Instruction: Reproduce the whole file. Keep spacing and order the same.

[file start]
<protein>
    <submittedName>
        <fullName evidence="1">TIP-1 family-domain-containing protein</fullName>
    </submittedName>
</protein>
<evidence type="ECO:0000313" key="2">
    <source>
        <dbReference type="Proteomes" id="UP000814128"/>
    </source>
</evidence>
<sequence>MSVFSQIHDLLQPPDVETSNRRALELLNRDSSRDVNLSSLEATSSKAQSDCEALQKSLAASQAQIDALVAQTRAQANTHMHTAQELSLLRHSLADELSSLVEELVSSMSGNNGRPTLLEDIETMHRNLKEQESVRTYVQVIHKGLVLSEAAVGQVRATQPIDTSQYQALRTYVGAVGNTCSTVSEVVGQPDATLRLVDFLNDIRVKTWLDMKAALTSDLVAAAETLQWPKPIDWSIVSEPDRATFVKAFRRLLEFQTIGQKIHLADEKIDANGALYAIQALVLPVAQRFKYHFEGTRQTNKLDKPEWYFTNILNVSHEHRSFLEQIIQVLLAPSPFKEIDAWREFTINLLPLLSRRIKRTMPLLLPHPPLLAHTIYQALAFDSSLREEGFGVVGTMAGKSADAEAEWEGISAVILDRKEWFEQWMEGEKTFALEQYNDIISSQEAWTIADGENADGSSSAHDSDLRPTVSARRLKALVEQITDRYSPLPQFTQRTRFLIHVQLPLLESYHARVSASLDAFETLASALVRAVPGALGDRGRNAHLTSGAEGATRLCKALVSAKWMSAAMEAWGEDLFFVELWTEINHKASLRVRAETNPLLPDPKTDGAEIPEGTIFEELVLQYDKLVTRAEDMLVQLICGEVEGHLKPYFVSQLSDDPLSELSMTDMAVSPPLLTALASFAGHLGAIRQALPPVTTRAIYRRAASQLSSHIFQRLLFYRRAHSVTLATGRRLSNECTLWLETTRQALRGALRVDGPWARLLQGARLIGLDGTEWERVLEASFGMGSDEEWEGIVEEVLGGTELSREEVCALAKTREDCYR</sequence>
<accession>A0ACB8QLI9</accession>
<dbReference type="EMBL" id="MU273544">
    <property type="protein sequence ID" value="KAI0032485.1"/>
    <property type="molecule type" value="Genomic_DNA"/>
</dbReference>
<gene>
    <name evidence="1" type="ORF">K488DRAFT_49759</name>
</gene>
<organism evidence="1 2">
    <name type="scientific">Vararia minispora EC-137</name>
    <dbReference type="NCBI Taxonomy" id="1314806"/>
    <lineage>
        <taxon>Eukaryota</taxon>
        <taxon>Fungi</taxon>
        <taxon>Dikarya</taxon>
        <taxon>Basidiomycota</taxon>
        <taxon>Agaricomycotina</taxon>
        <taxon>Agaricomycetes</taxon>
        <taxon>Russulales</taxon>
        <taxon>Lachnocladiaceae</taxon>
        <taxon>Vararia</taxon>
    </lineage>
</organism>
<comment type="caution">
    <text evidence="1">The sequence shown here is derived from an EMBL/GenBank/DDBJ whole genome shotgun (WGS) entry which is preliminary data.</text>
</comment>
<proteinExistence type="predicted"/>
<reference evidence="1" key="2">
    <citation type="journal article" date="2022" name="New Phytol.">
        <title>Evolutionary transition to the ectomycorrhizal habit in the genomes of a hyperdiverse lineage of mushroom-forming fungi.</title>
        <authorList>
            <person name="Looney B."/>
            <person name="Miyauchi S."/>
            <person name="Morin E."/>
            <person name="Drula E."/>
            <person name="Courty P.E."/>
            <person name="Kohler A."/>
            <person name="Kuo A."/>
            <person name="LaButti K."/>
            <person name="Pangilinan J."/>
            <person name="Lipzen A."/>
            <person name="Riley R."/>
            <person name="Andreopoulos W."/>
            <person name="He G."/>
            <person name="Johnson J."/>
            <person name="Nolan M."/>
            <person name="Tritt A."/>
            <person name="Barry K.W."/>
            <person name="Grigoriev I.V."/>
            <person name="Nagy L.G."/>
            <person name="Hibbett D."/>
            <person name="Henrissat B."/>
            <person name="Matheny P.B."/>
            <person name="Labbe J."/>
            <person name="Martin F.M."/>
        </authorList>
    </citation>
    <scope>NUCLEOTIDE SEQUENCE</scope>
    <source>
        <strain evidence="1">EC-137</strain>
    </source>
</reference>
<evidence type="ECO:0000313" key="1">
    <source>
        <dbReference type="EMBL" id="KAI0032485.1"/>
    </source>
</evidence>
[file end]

<protein>
    <submittedName>
        <fullName evidence="1">TIP-1 family-domain-containing protein</fullName>
    </submittedName>
</protein>
<evidence type="ECO:0000313" key="2">
    <source>
        <dbReference type="Proteomes" id="UP000814128"/>
    </source>
</evidence>
<sequence>MSVFSQIHDLLQPPDVETSNRRALELLNRDSSRDVNLSSLEATSSKAQSDCEALQKSLAASQAQIDALVAQTRAQANTHMHTAQELSLLRHSLADELSSLVEELVSSMSGNNGRPTLLEDIETMHRNLKEQESVRTYVQVIHKGLVLSEAAVGQVRATQPIDTSQYQALRTYVGAVGNTCSTVSEVVGQPDATLRLVDFLNDIRVKTWLDMKAALTSDLVAAAETLQWPKPIDWSIVSEPDRATFVKAFRRLLEFQTIGQKIHLADEKIDANGALYAIQALVLPVAQRFKYHFEGTRQTNKLDKPEWYFTNILNVSHEHRSFLEQIIQVLLAPSPFKEIDAWREFTINLLPLLSRRIKRTMPLLLPHPPLLAHTIYQALAFDSSLREEGFGVVGTMAGKSADAEAEWEGISAVILDRKEWFEQWMEGEKTFALEQYNDIISSQEAWTIADGENADGSSSAHDSDLRPTVSARRLKALVEQITDRYSPLPQFTQRTRFLIHVQLPLLESYHARVSASLDAFETLASALVRAVPGALGDRGRNAHLTSGAEGATRLCKALVSAKWMSAAMEAWGEDLFFVELWTEINHKASLRVRAETNPLLPDPKTDGAEIPEGTIFEELVLQYDKLVTRAEDMLVQLICGEVEGHLKPYFVSQLSDDPLSELSMTDMAVSPPLLTALASFAGHLGAIRQALPPVTTRAIYRRAASQLSSHIFQRLLFYRRAHSVTLATGRRLSNECTLWLETTRQALRGALRVDGPWARLLQGARLIGLDGTEWERVLEASFGMGSDEEWEGIVEEVLGGTELSREEVCALAKTREDCYR</sequence>
<accession>A0ACB8QLI9</accession>
<dbReference type="EMBL" id="MU273544">
    <property type="protein sequence ID" value="KAI0032485.1"/>
    <property type="molecule type" value="Genomic_DNA"/>
</dbReference>
<gene>
    <name evidence="1" type="ORF">K488DRAFT_49759</name>
</gene>
<organism evidence="1 2">
    <name type="scientific">Vararia minispora EC-137</name>
    <dbReference type="NCBI Taxonomy" id="1314806"/>
    <lineage>
        <taxon>Eukaryota</taxon>
        <taxon>Fungi</taxon>
        <taxon>Dikarya</taxon>
        <taxon>Basidiomycota</taxon>
        <taxon>Agaricomycotina</taxon>
        <taxon>Agaricomycetes</taxon>
        <taxon>Russulales</taxon>
        <taxon>Lachnocladiaceae</taxon>
        <taxon>Vararia</taxon>
    </lineage>
</organism>
<comment type="caution">
    <text evidence="1">The sequence shown here is derived from an EMBL/GenBank/DDBJ whole genome shotgun (WGS) entry which is preliminary data.</text>
</comment>
<proteinExistence type="predicted"/>
<reference evidence="1" key="2">
    <citation type="journal article" date="2022" name="New Phytol.">
        <title>Evolutionary transition to the ectomycorrhizal habit in the genomes of a hyperdiverse lineage of mushroom-forming fungi.</title>
        <authorList>
            <person name="Looney B."/>
            <person name="Miyauchi S."/>
            <person name="Morin E."/>
            <person name="Drula E."/>
            <person name="Courty P.E."/>
            <person name="Kohler A."/>
            <person name="Kuo A."/>
            <person name="LaButti K."/>
            <person name="Pangilinan J."/>
            <person name="Lipzen A."/>
            <person name="Riley R."/>
            <person name="Andreopoulos W."/>
            <person name="He G."/>
            <person name="Johnson J."/>
            <person name="Nolan M."/>
            <person name="Tritt A."/>
            <person name="Barry K.W."/>
            <person name="Grigoriev I.V."/>
            <person name="Nagy L.G."/>
            <person name="Hibbett D."/>
            <person name="Henrissat B."/>
            <person name="Matheny P.B."/>
            <person name="Labbe J."/>
            <person name="Martin F.M."/>
        </authorList>
    </citation>
    <scope>NUCLEOTIDE SEQUENCE</scope>
    <source>
        <strain evidence="1">EC-137</strain>
    </source>
</reference>
<evidence type="ECO:0000313" key="1">
    <source>
        <dbReference type="EMBL" id="KAI0032485.1"/>
    </source>
</evidence>